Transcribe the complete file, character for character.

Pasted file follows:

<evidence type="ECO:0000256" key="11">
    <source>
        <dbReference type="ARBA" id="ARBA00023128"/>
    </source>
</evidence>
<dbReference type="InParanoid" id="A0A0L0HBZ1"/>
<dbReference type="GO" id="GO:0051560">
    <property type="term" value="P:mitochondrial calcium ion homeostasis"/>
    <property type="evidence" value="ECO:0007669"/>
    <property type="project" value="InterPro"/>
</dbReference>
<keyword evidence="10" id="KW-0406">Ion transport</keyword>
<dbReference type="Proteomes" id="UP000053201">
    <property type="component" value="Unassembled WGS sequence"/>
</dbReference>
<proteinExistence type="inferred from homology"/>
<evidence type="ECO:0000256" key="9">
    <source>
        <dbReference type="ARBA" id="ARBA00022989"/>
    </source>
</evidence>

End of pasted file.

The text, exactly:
<evidence type="ECO:0000256" key="11">
    <source>
        <dbReference type="ARBA" id="ARBA00023128"/>
    </source>
</evidence>
<dbReference type="InParanoid" id="A0A0L0HBZ1"/>
<dbReference type="GO" id="GO:0051560">
    <property type="term" value="P:mitochondrial calcium ion homeostasis"/>
    <property type="evidence" value="ECO:0007669"/>
    <property type="project" value="InterPro"/>
</dbReference>
<keyword evidence="10" id="KW-0406">Ion transport</keyword>
<dbReference type="Proteomes" id="UP000053201">
    <property type="component" value="Unassembled WGS sequence"/>
</dbReference>
<proteinExistence type="inferred from homology"/>
<evidence type="ECO:0000256" key="9">
    <source>
        <dbReference type="ARBA" id="ARBA00022989"/>
    </source>
</evidence>